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J Trauma Acute Care Surg. 2012 Jun;72(6):1470-5; discussion 1475-7. doi: 10.1097/TA.0b013e31824d56ad.

Admission rapid thrombelastography predicts development of pulmonary embolism in trauma patients.

Author information

1
Department of Surgery, The University of Texas Health Science Center, Houston, Texas 77030, USA. bryan.a.cotton@uth.tmc.edu

Abstract

BACKGROUND:

Injury leads to dramatic disturbances in coagulation with increased risk of bleeding followed by a hypercoagulable state. A comprehensive assessment of these coagulation abnormalities can be measured and described by thrombelastography. The purpose of this study was to identify whether admission rapid-thrombelastography (r-TEG) could identify patients at risk of developing pulmonary embolism (PE) during their hospital stay.

METHODS:

Patients admitted between September 2009 to February 2011 who met criteria for our highest-level trauma activation and were transported directly from the scene were included in the study. PE defined as clinically suspected and computed tomography angiography confirmed PE. We evaluated r-TEG values with particular attention to the maximal amplitude (mA) parameter that is indicative of overall clot strength. Demographics, vital signs, injury severity, and r-TEG values were then evaluated. In addition to r-TEG values, gender and injury severity score (ISS) were chosen a priori for developing a multiple logistic regression model predicting development of PE.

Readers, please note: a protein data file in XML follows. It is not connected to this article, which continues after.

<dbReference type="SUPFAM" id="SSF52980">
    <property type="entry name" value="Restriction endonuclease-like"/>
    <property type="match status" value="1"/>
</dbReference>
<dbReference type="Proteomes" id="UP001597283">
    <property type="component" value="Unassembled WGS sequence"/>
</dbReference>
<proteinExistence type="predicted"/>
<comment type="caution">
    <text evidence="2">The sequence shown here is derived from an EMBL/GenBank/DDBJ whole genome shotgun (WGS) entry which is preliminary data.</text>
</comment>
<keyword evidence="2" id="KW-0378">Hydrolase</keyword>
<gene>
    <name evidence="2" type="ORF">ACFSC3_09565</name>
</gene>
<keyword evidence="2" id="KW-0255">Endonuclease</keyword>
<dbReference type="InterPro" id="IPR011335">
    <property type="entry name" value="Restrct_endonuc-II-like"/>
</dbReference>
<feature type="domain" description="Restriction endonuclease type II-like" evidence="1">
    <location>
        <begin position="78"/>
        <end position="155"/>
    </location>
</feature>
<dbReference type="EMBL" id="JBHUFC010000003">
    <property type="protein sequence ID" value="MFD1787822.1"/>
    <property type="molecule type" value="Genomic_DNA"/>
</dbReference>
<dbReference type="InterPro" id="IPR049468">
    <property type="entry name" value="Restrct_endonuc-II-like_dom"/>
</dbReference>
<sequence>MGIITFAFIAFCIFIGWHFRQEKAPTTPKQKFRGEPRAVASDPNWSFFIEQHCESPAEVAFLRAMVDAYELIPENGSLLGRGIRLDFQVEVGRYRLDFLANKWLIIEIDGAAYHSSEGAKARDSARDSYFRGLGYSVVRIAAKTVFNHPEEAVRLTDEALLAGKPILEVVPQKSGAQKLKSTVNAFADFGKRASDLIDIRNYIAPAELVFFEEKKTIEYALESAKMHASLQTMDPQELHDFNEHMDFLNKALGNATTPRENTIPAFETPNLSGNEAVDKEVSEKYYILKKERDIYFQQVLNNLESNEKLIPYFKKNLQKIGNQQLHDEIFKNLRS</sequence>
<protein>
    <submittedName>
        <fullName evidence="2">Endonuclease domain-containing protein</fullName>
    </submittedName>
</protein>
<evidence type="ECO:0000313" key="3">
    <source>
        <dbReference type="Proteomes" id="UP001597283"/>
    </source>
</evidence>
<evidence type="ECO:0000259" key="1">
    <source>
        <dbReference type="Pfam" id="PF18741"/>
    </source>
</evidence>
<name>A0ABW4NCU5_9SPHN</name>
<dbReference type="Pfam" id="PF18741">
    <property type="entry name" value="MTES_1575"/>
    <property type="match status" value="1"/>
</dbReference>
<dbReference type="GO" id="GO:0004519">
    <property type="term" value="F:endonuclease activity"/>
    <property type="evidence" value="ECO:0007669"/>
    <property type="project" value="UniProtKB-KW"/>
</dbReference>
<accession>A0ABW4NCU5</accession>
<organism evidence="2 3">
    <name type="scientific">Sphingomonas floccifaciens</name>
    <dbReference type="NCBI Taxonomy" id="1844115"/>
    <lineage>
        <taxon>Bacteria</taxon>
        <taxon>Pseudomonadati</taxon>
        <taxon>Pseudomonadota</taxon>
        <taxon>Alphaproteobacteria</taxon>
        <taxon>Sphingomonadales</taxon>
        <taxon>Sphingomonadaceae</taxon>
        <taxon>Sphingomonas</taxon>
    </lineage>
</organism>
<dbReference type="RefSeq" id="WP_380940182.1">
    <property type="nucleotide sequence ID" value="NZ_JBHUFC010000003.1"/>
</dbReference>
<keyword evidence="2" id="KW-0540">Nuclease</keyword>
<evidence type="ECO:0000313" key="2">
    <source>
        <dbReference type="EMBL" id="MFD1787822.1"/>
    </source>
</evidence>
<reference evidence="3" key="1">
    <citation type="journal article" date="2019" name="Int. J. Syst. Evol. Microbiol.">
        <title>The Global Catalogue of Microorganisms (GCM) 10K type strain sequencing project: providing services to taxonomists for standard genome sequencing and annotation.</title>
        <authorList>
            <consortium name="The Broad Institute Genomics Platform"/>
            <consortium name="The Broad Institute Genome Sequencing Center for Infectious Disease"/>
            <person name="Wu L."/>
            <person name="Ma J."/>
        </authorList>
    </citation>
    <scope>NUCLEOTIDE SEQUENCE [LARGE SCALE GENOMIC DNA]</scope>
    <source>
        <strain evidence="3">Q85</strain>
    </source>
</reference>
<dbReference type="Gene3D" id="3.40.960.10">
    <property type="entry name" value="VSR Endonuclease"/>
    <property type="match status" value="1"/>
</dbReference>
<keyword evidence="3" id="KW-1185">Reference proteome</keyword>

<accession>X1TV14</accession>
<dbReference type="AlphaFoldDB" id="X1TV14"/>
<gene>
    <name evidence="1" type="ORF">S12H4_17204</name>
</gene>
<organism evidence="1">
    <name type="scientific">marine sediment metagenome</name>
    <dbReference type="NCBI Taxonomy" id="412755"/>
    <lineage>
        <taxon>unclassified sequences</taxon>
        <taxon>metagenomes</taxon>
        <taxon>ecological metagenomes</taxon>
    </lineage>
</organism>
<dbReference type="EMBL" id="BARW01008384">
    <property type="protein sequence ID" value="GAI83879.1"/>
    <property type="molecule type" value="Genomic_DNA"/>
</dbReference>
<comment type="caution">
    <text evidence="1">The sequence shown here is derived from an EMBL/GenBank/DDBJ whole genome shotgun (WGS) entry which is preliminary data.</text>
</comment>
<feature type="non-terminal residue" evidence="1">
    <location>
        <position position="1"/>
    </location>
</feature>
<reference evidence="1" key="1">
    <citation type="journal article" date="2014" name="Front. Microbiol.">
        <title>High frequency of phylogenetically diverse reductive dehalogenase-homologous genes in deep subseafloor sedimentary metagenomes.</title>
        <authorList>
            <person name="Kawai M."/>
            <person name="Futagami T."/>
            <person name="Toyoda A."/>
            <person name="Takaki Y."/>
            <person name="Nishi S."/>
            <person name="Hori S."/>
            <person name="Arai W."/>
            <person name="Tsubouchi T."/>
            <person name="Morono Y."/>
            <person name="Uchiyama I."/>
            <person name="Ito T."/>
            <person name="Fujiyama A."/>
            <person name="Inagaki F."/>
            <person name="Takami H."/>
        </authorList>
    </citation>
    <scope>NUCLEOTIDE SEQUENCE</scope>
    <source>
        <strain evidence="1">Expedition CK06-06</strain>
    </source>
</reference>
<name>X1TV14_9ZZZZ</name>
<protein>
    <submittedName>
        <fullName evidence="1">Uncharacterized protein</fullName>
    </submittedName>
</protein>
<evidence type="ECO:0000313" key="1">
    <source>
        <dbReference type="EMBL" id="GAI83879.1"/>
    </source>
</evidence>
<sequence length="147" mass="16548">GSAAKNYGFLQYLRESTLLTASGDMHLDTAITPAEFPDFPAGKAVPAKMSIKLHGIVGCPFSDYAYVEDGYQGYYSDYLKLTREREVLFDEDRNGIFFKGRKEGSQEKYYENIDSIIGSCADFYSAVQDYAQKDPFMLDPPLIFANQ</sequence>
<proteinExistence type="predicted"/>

RESULTS:

r-TEG was obtained on 2,070 consecutive trauma activations. Of these, 2.5% (53) developed PE, 97.5% (2,017) did not develop PE. Patients in the PE group were older (median age, 41 vs. 33 years, p = 0.012) and more likely to be white (69% vs. 54%, p = 0.036). None of the patients in the PE group sustained penetrating injury (0% vs. 25% in the no-PE group, p < 0.001). The PE group also had admission higher mA values (66 vs. 63, p = 0.050) and higher ISS (median, 31 vs. 19, p = 0.002). When controlling for gender, race, age, and ISS, elevated mA at admission was an independent predictor of PE with an odds ratio of 3.5 for mA > 65 and 5.8 for mA > 72.

CONCLUSION:

Admission r-TEG mA values can identify patients with an increased risk of in-hospital PE. Further studies are needed to determine whether alternative anticoagulation strategies should be used for these high-risk patients.

LEVEL OF EVIDENCE:

Prognostic study, level III.

PMID:
22695409
DOI:
10.1097/TA.0b013e31824d56ad
[Indexed for MEDLINE]

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